European markets have seen another positive session today, and unlike yesterday we look set to hold onto the gains
Catering group Compass is amongst the best performers on the FTSE100 today after reporting H1 numbers that came in ahead of expectations. As well as beating on current trading the company upgraded its full year outlook. H1 revenue rose 37.9% to £11.6bn, driven by new business wins of £2.5bn. The company also upgraded its full year revenue guidance to 30% from 20% to 25%, while announcing a £500m share buyback.
We’re also seeing some solid gains in the travel and leisure sector after TUI reported a big pickup in Q2 revenue of €1.9bn, helping to push H1 revenues up to just shy of €4.5bn, compared to €716.3m a year ago. This improvement meant that losses shrunk to €708m, from €1.5bn a year ago.
Management expressed confidence of a strong summer, with volumes already at 85% of 2019 levels, with the company confirming its full year outlook, and saying it expects to return to profit by the end of the year.
ITV shares have edged higher; however, the move has been underwhelming despite reporting a solid increase in revenues across all of its businesses. During Q1 the company said it had seen a 23% rise in revenues for ITV Studios and a 16% increase in total advertising revenues, while digital revenues rose by 24%. Guidance, however, was more subdued for Q2, with a 6% decline in advertising revenues expected due to tougher comparatives from last year which were boosted by the delay to Euro 2020, with June revenue expected to be down 15% from the same period a year ago.
On the digital side, while revenues were up 24% to £82m, total streaming hours fell 7% to 247m, reinforcing the wider trend that consumers are becoming more discerning about what they watch as we come out of the pandemic.
All in all, today’s update while a decent one, does little to inspire confidence that ITV has a clear strategy when it comes to its digital offering, and certainly doesn’t inspire confidence that it can reach its target of £750m of digital revenue by 2026.
US markets initially started the session lower, after US CPI didn’t cool off as much as expected in April. Core prices slipped back to 6.2%, while headline prices fell to 8.3% from 8.5%.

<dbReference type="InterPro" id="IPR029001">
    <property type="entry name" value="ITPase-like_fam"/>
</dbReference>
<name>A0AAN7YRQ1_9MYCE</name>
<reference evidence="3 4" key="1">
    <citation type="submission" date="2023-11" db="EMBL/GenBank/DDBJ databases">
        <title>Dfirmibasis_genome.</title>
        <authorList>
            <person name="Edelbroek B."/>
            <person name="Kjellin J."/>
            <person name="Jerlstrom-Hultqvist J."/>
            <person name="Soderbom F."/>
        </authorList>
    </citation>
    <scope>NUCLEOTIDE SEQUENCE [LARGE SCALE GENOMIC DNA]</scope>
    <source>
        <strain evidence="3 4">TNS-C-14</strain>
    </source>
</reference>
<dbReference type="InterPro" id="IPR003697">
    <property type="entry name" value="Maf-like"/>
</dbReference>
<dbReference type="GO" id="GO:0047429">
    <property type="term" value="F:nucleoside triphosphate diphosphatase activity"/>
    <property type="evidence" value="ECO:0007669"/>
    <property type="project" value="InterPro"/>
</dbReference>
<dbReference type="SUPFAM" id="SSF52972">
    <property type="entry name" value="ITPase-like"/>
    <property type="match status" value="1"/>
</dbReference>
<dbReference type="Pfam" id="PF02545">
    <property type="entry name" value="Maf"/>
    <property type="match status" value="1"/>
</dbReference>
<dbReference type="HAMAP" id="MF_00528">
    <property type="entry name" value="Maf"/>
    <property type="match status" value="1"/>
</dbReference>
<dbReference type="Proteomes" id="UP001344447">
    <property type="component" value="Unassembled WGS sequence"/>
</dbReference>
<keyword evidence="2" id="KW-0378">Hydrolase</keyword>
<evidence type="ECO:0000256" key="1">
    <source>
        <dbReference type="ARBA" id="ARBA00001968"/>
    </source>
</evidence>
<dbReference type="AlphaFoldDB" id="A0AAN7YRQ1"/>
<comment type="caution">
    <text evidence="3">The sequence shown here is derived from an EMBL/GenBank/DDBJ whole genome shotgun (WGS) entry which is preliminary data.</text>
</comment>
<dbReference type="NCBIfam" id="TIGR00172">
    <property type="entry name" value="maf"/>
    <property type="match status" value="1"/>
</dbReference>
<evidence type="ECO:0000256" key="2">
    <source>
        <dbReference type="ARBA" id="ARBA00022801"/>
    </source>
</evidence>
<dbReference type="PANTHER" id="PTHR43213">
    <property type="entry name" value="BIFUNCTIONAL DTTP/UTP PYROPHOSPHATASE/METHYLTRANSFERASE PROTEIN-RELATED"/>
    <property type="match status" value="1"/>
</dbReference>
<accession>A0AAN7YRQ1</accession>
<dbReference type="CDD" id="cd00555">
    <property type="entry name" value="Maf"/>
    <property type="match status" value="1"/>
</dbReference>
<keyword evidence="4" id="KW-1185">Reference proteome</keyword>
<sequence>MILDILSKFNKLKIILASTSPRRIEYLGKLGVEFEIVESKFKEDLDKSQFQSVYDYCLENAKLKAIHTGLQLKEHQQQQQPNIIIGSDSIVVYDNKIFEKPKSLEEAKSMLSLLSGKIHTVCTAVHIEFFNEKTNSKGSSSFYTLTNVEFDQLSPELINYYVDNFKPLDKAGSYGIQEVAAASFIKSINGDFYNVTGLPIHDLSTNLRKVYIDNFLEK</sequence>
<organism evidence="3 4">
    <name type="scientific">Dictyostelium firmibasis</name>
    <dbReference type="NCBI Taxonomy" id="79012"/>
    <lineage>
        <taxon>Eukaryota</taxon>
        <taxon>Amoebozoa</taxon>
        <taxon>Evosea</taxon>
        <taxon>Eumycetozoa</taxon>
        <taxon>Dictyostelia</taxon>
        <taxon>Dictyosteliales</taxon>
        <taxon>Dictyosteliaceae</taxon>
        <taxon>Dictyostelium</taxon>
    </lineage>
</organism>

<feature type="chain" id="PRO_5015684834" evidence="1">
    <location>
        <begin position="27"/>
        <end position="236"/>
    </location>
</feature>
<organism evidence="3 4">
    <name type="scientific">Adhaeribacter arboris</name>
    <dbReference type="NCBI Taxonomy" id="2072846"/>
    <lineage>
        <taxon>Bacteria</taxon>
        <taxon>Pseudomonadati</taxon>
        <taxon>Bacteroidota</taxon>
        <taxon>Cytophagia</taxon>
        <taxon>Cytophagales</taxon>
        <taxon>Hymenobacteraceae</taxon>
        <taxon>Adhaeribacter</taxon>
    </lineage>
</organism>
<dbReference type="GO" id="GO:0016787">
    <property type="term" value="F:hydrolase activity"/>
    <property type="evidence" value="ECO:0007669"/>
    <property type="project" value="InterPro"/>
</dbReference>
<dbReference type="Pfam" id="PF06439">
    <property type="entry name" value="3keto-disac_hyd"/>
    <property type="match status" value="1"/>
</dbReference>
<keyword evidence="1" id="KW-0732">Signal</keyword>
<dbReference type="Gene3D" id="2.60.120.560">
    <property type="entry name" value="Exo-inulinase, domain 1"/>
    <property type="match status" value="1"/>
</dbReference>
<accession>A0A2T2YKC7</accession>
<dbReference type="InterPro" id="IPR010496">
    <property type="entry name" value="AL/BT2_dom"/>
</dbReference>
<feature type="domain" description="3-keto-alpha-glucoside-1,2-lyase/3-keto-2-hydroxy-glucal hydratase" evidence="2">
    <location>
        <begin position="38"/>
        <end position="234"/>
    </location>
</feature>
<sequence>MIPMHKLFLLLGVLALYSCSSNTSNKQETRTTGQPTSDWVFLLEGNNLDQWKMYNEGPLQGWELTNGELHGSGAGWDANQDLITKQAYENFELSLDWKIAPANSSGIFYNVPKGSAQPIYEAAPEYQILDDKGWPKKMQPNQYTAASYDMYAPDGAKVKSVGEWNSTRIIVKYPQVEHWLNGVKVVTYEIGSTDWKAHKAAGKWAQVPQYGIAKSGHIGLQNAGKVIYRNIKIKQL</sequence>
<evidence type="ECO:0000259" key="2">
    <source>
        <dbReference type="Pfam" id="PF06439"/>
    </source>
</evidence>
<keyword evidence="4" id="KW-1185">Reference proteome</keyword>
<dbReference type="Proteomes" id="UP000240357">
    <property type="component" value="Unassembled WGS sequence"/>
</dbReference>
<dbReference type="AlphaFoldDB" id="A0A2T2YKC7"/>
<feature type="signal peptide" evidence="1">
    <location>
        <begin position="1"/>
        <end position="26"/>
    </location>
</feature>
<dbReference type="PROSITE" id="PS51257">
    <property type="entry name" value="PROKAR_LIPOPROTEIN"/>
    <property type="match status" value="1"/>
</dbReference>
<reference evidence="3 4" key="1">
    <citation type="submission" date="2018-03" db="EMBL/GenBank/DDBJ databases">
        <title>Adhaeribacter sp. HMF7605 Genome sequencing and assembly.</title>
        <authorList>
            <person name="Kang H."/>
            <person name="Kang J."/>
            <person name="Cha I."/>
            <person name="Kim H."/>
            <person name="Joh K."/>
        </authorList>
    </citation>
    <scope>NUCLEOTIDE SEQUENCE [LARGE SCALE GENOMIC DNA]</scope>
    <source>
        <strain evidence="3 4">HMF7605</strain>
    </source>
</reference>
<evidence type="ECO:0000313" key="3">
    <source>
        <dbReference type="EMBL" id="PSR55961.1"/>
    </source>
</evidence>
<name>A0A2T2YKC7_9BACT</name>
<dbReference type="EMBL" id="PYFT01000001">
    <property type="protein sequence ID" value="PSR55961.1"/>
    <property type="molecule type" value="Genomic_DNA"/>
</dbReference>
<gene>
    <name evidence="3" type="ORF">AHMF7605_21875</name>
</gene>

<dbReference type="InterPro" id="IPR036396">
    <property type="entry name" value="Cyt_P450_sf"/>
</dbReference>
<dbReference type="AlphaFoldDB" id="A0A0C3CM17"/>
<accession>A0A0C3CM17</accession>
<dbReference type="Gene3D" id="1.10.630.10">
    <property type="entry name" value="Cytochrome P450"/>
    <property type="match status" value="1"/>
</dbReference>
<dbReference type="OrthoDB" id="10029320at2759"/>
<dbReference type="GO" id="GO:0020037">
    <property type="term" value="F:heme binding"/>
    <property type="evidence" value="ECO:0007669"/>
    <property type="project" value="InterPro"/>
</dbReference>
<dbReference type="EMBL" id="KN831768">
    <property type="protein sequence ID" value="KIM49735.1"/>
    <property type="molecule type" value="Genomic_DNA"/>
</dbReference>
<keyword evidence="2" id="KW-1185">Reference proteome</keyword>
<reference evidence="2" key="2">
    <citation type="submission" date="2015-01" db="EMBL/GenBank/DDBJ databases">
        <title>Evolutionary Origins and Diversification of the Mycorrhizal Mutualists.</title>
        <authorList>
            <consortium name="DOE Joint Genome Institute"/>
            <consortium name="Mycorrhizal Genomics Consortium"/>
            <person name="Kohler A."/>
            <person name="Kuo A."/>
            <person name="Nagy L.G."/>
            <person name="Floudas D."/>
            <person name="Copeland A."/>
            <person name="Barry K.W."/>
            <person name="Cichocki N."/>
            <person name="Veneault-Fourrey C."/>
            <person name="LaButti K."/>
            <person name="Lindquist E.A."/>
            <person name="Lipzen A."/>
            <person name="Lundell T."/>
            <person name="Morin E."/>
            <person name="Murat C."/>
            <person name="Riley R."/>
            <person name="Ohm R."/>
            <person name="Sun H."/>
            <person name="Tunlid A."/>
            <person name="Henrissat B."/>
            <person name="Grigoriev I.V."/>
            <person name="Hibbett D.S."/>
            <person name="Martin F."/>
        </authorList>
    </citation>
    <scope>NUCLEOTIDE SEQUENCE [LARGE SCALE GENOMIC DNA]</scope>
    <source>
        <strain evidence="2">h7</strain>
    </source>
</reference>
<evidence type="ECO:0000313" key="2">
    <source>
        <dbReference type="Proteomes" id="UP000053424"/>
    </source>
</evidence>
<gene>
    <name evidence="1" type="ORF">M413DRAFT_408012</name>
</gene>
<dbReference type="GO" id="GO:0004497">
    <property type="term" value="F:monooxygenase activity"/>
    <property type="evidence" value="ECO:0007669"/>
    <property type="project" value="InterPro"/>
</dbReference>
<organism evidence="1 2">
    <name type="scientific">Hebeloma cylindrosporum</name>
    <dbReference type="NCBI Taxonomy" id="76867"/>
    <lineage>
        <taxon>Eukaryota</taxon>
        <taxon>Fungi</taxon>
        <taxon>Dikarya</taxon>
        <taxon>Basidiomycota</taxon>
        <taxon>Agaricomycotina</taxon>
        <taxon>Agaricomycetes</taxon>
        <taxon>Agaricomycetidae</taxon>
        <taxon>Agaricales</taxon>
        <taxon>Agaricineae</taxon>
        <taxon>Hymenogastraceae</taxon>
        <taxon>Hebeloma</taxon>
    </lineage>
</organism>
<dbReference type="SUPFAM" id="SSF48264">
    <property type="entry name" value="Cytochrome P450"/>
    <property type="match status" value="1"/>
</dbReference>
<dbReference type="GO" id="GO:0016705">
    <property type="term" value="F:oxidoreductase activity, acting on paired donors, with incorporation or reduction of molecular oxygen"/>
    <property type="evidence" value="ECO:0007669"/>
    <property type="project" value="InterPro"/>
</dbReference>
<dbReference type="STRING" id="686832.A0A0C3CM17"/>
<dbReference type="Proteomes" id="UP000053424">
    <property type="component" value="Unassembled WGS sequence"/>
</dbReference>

The increases in prices in other areas of the economy suggest that pricing pressures are much more widespread than just in energy, raising concerns that it may take a little longer to get under control, with the one silver lining being it didn’t increase from March.
These concerns about more persistent inflation have weighed on the Nasdaq 100 which is lagging, although the S&P500 and Dow have recovered into positive territory.
With the slide in the Nasdaq over the past few months, cryptocurrencies have also come under pressure putting a wholesale cohort of crypto adopters underwater.
This has had a corrosive effect on cryptocurrency turnover if today’s Coinbase numbers are anything to go by and has seen the share price drop another 20% today.
Since the record peaks in October last year the shares have slide over 75%, despite a decent end to the year in Q4, back in February when revenues beat expectations, rising to $2.5bn, however this wasn’t enough to stop the rot, amidst concern over revenue sustainability.
These sustainability concerns were realised after the closing bell yesterday as Q1 revenues slid to $1.17bn, well below expectations of $1.48bn, and well below last year’s $1.8bn.
The company also slid to a loss of $430m, with the shares sliding to new record lows. Weak guidance for Q2 hasn’t helped sentiment either with transaction and trading volumes declining, along with cryptocurrency valuations.
The US dollar has slid back across the board today despite today’s hotter than expected CPI numbers. When the numbers were released the US dollar did initially spike higher, however traders took this as an opportunity to scale out of their long positions ahead of tomorrow’s US PPI numbers.